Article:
P&GJ: The national and international petroleum pipeline industry has experienced some extreme business cycles. How has the pipe-coating sector adapted to the wide swings?
Brumbaugh: Though we are not market creators, plant-applied coaters do have an important role to play between the pipe manufacturer and the energy company. As an industry, coaters have worked hard to adapt to market demands by improving processes and driving costs down.
P&GJ: How have you seen the pipeline business change in recent years?
Brumbaugh: All NAPCA regular members have moved to employ innovative methods that meet or exceed customer specifications. They have implemented programs to document manufacturing problems and improve coating quality. Coaters now partner more than ever with pipe mills and protective coatings manufacturers to provide the highest quality product available.
P&GJ: What key challenges lie ahead for the pipeline-coating industry?
Brumbaugh: Our industry needs to attract and retain young talent who will be the pipe-coating professionals and NAPCA members in the years ahead.
P&GJ: Thinking about the time you will serve as association president, what would you like to accomplish?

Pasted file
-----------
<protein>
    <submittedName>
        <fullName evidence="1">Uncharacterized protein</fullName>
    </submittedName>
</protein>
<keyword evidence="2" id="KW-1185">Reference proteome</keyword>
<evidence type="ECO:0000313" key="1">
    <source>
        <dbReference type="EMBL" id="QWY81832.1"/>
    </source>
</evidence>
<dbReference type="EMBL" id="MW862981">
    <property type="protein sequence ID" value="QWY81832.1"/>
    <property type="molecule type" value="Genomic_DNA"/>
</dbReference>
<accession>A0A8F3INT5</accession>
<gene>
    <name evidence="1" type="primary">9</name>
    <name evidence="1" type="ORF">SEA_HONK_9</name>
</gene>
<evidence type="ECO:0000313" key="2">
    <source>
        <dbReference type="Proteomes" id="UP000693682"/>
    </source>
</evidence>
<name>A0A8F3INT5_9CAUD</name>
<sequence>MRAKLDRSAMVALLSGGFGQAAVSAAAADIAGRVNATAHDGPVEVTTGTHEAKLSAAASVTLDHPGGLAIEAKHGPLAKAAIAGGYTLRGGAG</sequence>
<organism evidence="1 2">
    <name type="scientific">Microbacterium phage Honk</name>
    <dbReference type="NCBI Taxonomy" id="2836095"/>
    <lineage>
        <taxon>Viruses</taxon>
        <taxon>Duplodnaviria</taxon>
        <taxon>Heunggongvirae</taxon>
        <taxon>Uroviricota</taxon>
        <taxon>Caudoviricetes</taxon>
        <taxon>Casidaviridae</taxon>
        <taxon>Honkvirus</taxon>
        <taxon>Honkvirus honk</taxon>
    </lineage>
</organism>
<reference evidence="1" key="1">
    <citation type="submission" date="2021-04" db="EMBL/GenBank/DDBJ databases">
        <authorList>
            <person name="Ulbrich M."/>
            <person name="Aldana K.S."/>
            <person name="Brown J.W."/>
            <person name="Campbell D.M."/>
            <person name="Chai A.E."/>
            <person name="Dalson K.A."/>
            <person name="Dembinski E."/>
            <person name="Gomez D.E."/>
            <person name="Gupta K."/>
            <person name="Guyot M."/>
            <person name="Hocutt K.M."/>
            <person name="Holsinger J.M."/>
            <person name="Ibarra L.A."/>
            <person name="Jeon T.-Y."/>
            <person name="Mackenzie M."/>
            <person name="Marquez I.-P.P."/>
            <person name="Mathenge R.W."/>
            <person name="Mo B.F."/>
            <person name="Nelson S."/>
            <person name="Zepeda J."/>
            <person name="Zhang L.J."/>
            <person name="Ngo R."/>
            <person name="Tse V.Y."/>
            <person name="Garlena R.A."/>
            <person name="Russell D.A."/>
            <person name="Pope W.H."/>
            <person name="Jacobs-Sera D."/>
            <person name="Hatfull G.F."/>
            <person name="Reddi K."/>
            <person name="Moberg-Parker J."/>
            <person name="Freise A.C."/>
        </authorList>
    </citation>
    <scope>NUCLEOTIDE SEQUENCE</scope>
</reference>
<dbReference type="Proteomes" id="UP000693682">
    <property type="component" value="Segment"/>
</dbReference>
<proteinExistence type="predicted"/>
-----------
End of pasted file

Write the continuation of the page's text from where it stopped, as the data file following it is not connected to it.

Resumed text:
Brumbaugh: In 2008 NAPCA commissioned a survey to determine how the association could add more value for its membership. The results of this study focused on the need for NAPCA to offer additional technical assistance. I hope to provide forums at workshops and conventions to discuss important technical issues and to develop an online archive for this information.
P&GJ: What are NAPCA members concerns as they look at the near-term economy?
Brumbaugh: Pipelines are highly leveraged and the credit shortage is causing construction delays. In the near term, these delays will continue to influence the 2009 business cycle. When this downturn ends, pipelines will still need to be built and they will eventually be constructed.
P&GJ: Is there a major pipe-coating technology change coming that pipe coaters will need to manage?
Brumbaugh: In the near term, I believe the use of dual-layer coatings will become more prevalent in the U.S. Work is also progressing on the development of lower temperature-cured coatings and deeper well drilling and completions will require more extreme coating performance.
P&GJ: What are some activities you enjoy sharing with your family away from work?
Brumbaugh: I have a very dear husband with whom I enjoy hiking in Pittsburgh’s beautiful riverside parks and fishing in our pond. I also maintain a serious culinary relationship with my barbecue.
P&GJ: What advice would you have for a young person who wanted to follow in your footsteps?
Brumbaugh: Listen to your customers, both internal and external. Always question and be ready to improve your processes. Lastly, find a mentor within your field.